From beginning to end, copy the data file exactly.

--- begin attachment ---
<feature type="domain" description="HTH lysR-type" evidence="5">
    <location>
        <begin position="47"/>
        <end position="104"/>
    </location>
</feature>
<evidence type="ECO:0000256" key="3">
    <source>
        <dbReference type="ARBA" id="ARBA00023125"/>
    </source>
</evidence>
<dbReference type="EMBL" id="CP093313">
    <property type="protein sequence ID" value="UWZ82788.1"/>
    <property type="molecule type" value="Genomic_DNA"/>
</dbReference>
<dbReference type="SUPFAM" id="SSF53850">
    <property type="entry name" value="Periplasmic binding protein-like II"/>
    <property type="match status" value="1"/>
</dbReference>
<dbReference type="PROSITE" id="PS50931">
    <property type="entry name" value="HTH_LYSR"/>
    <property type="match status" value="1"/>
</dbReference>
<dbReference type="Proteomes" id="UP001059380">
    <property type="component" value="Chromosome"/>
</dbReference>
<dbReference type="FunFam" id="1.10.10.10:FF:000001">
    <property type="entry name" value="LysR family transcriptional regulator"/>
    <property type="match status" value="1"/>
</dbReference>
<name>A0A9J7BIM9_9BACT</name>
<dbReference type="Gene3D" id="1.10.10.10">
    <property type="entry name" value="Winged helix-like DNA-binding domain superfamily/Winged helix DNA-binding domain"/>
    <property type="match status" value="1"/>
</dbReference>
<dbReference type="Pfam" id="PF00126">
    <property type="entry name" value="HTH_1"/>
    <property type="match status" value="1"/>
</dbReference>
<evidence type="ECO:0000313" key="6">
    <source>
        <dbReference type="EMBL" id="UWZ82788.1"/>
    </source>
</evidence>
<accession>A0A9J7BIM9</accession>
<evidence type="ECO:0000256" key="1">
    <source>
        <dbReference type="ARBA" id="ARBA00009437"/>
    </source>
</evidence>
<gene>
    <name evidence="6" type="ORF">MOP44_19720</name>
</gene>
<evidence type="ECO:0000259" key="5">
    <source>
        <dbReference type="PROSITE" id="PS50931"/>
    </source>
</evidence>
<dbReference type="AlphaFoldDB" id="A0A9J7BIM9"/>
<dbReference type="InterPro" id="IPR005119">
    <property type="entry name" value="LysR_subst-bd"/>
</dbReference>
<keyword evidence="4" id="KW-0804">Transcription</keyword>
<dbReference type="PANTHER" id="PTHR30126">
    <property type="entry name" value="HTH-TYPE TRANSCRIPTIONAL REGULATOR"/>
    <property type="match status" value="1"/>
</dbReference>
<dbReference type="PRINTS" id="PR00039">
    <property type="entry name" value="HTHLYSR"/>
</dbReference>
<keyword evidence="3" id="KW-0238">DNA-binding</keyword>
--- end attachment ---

<feature type="domain" description="HTH lysR-type" evidence="5">
    <location>
        <begin position="47"/>
        <end position="104"/>
    </location>
</feature>
<evidence type="ECO:0000256" key="3">
    <source>
        <dbReference type="ARBA" id="ARBA00023125"/>
    </source>
</evidence>
<dbReference type="EMBL" id="CP093313">
    <property type="protein sequence ID" value="UWZ82788.1"/>
    <property type="molecule type" value="Genomic_DNA"/>
</dbReference>
<dbReference type="SUPFAM" id="SSF53850">
    <property type="entry name" value="Periplasmic binding protein-like II"/>
    <property type="match status" value="1"/>
</dbReference>
<dbReference type="PROSITE" id="PS50931">
    <property type="entry name" value="HTH_LYSR"/>
    <property type="match status" value="1"/>
</dbReference>
<dbReference type="Proteomes" id="UP001059380">
    <property type="component" value="Chromosome"/>
</dbReference>
<dbReference type="FunFam" id="1.10.10.10:FF:000001">
    <property type="entry name" value="LysR family transcriptional regulator"/>
    <property type="match status" value="1"/>
</dbReference>
<name>A0A9J7BIM9_9BACT</name>
<dbReference type="Gene3D" id="1.10.10.10">
    <property type="entry name" value="Winged helix-like DNA-binding domain superfamily/Winged helix DNA-binding domain"/>
    <property type="match status" value="1"/>
</dbReference>
<dbReference type="Pfam" id="PF00126">
    <property type="entry name" value="HTH_1"/>
    <property type="match status" value="1"/>
</dbReference>
<evidence type="ECO:0000313" key="6">
    <source>
        <dbReference type="EMBL" id="UWZ82788.1"/>
    </source>
</evidence>
<accession>A0A9J7BIM9</accession>
<evidence type="ECO:0000256" key="1">
    <source>
        <dbReference type="ARBA" id="ARBA00009437"/>
    </source>
</evidence>
<gene>
    <name evidence="6" type="ORF">MOP44_19720</name>
</gene>
<evidence type="ECO:0000259" key="5">
    <source>
        <dbReference type="PROSITE" id="PS50931"/>
    </source>
</evidence>
<dbReference type="AlphaFoldDB" id="A0A9J7BIM9"/>
<dbReference type="InterPro" id="IPR005119">
    <property type="entry name" value="LysR_subst-bd"/>
</dbReference>
<keyword evidence="4" id="KW-0804">Transcription</keyword>
<dbReference type="PANTHER" id="PTHR30126">
    <property type="entry name" value="HTH-TYPE TRANSCRIPTIONAL REGULATOR"/>
    <property type="match status" value="1"/>
</dbReference>
<dbReference type="PRINTS" id="PR00039">
    <property type="entry name" value="HTHLYSR"/>
</dbReference>
<keyword evidence="3" id="KW-0238">DNA-binding</keyword>